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Kassel Jaeger & Jim O'Rourke, "In Cobalt Aura Sleeps"

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cover imageAs both an experimentalist and a songwriter, Jim O’Rourke has been responsible for a number of beloved and highly influential albums over the course of his storied career, but he is a bit of a prolific wild card as well: it is damn near impossible to guess which albums will capture him in an especially inspired mood and which will not.  That said, his previous collaboration with Kassel Jaeger (2017's Wakes on Cerulean) had some very promising passages that transcended typical drone/sound art fare, so I was quite curious to see if this follow-up would flesh out their shared vision into something truly great.  As it turns out, In Cobalt Aura Sleeps is a hell of a lot like its predecessor: fitfully wonderful, but not without some lulls.  Nevertheless, it does feel like a significant evolution, as it is both darker and more tightly focused than Cerulean, erring more on the side of "understated" and "curiously constructed" rather than "too improvisatory."  Fortunately, those hurdles can be mostly overcome with the aid of some headphones and suitable volume, revealing a satisfyingly strong album that is richly textured, absorbing, and mysterious.

Last Updated on Monday, 25 May 2020 17:13

Brainwashed Sponsorship Now Available

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We're open for more sponsorships and can use the money for various costs of operation that go along with the territory.  Brainwashed is not a for-profit service and nobody gets paid but we are seeking non-profit status and are seeking sponsors.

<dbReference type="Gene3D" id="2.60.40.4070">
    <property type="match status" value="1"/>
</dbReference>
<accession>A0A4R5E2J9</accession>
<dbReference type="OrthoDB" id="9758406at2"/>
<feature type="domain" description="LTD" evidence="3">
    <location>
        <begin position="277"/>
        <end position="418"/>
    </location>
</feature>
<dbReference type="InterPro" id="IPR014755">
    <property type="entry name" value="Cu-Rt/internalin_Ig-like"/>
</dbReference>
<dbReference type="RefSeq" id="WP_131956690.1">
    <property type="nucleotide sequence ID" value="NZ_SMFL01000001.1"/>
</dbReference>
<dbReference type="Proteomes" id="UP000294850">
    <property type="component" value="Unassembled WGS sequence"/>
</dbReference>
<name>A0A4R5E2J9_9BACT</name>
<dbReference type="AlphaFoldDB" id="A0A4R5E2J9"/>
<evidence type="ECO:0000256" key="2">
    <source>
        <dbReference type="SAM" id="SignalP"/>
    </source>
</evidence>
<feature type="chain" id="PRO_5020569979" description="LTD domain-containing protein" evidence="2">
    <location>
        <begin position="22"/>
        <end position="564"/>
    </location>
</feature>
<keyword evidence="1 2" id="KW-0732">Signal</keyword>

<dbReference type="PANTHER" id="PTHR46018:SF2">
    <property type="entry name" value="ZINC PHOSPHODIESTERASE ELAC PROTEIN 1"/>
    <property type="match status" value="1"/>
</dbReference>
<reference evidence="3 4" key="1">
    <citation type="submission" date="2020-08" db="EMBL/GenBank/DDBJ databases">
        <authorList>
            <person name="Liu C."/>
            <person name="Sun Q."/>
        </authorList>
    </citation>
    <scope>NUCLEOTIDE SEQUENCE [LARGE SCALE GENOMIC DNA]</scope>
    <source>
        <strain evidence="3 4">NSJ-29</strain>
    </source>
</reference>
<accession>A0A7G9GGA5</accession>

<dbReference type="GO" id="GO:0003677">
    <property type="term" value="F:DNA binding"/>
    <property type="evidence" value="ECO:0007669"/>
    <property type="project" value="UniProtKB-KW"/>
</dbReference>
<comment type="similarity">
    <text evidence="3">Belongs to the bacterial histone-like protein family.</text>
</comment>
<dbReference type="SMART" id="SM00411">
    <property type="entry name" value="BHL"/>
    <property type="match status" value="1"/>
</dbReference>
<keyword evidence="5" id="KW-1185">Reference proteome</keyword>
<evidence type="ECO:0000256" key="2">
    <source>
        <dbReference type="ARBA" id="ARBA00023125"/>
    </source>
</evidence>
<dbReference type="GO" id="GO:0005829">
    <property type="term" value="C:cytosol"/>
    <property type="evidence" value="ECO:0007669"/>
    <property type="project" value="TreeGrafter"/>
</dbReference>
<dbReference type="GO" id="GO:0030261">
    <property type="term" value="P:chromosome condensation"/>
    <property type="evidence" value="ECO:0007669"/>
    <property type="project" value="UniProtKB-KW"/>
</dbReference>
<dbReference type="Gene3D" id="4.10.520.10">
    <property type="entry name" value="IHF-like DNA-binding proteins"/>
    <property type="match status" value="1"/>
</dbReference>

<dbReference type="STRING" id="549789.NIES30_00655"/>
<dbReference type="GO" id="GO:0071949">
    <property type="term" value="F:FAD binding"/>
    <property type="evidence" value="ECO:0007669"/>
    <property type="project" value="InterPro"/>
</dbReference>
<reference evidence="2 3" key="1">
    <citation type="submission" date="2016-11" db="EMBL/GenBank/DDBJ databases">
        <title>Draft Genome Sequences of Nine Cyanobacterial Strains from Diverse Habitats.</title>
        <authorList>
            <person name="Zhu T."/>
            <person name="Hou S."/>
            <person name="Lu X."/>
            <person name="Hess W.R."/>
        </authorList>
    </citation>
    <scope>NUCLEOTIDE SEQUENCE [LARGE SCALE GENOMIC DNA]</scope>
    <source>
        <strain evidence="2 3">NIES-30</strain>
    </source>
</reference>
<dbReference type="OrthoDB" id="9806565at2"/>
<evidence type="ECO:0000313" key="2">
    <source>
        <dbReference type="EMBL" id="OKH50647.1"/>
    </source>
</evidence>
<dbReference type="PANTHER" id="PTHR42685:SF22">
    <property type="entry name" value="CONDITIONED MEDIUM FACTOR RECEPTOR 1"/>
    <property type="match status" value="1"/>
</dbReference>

Last Updated on Monday, 19 September 2005 16:23

Laraaji, "Sun Piano"

E-mail Print PDF Afro-Transcendentalist figure Laraaji has a long, fascinating history with music and is still very active at the age of 76. He is known for being "discovered" by Brian Eno, and working with such underground darlings as Sun Araw, Dallas Acid, and Blues Control. He studied piano composition in college, and then found himself with Eastern mysticism and began improvising with zithers and mbira. This album finds him returning to his roots with an all instrumental piano meditation.


Matt Weston, "Tell Us About Your Stupor"

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cover imageWith A New Form of Crime coming out last fall, and a new double LP on the horizon, Matt Weston has been prolific as of late.  One thing that sets Tell Us About Your Stupor apart from these other albums, however, is that it is a live recording, although that of an installation project rather than a traditional concert setting.  That is an important distinction to make because, having seen Weston perform on multiple occasions, the live experience is a significantly different animal, and that is clearly captured here.  As an installation, it would seem that this is more of a live performance augmented by other instruments or recordings rather than a purely live, solo recording, but it has an exceptional balance between live Weston and studio Weston.

Last Updated on Sunday, 17 May 2020 13:28

Racine, "Quelque Chose Tombe"

E-mail Print PDF uses billowing, amorphous sound as a backdrop for melodic improvisations of various instruments, both acoustic and digitally manipulated. Their creations are pop song length instrumentals that meander, peak, and decay in a highly dynamic, tightly packed box. Surprises abound for those who listen patiently, and moments of the sublime cut through like a glade in a forest.

Last Updated on Sunday, 31 May 2020 17:00

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